void DisplayDetails(IMasterWindow sender);
    bool BeforeSaveDetails(IMasterWindow sender);
    bool AfterSaveDetails(IMasterWindow sender);
    string Caption();
    int Order();
    Image Glyph();
}

Some of IDetailWindow’s methods relate to how the view is presented in the application, such as Caption(), Order(), and Glyph(). Others, such as DisplayDetails(), BeforeSaveDetails(), and AfterSaveDetails(), allow our class to respond to certain events that happen to the IMasterWindow, such as displaying that IMasterWindow’s DetailsObject(), and taking certain actions before or after the IMasterWindow’s DetailsObject() is saved.

We’ll override a few of the DetailWindow methods in our DetailsPlugin, giving us what we need to view the details of a Northwind customer:

public override void DisplayDetails(IMasterWindow sender)
{
    if (sender is BrowsePlugin)
    {
        RemoveControlErrors();

        customersBindingSource.SuspendBinding();
        customersBindingSource.DataSource = sender.DetailsObject();
        customersBindingSource.ResumeBinding();

        (Host as IHostApplication).DisplayDetailWindow(sender, this);
    }
}

public override bool BeforeSaveDetails(IMasterWindow sender)
{
    return dxValidationProvider1.Validate();
}

public override string Caption()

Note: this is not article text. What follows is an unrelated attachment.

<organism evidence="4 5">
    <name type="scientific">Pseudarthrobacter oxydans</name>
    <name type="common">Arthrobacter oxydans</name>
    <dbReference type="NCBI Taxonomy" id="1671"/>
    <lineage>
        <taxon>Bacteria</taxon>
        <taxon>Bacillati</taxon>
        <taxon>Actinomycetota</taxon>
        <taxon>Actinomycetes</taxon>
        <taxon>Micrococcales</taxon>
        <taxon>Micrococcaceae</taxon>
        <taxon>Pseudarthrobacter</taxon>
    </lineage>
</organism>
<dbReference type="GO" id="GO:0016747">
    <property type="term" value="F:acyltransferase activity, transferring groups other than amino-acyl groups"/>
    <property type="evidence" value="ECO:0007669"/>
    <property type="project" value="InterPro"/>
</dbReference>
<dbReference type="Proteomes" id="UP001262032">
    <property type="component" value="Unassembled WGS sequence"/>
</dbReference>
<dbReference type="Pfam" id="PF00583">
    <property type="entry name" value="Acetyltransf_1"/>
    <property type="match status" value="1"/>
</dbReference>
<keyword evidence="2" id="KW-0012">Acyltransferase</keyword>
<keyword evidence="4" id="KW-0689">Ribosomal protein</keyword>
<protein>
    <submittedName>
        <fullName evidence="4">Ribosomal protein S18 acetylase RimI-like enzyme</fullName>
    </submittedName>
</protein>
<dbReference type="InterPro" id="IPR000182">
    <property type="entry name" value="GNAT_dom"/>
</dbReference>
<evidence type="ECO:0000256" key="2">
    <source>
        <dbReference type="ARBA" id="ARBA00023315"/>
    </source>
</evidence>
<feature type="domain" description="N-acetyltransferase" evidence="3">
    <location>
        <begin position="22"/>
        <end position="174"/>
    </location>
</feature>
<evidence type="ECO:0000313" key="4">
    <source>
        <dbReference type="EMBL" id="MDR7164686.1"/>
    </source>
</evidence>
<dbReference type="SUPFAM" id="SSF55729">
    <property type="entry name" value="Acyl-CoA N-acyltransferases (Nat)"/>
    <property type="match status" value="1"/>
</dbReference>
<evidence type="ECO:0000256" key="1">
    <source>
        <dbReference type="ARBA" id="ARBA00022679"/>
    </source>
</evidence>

{
    return "Customer Details";
}

public override Image Glyph()
{
    return imageCollection1.Images[0];
}

Our DisplayDetails() implementation checks to see if the calling IMasterWindow is our BrowsePlugin. If so, it simply binds the IMasterWindow’s DetailsObject() to the binding source on our form, and then calls the host’s DisplayDetailWindow() method, which shows the detail window parented in the specified master window.

We also override BeforeSaveDetails() so that we can use a dxValidationProvider to ensure the necessary values are filled in for our customer. The call to RemoveControlErrors() in DisplayDetails() is simply a helper method that removes any existing validation errors when a new object’s details are shown.

Now, we’ll alter the code we wrote before in our BrowsePlugin so that, instead of editing within the grid, our IDetailWindow implementation is displayed instead. We’ll be using a second dataset, editingNorthwindDataSet, as a temporary holding place for the row we are editing. This allows us to make changes in our IDetailWindow plugin without directly affecting the list in the IMasterWindow plugin until the changes are saved.

First, we’ll change our NewItem() method from:

public override void NewItem(object refId)
{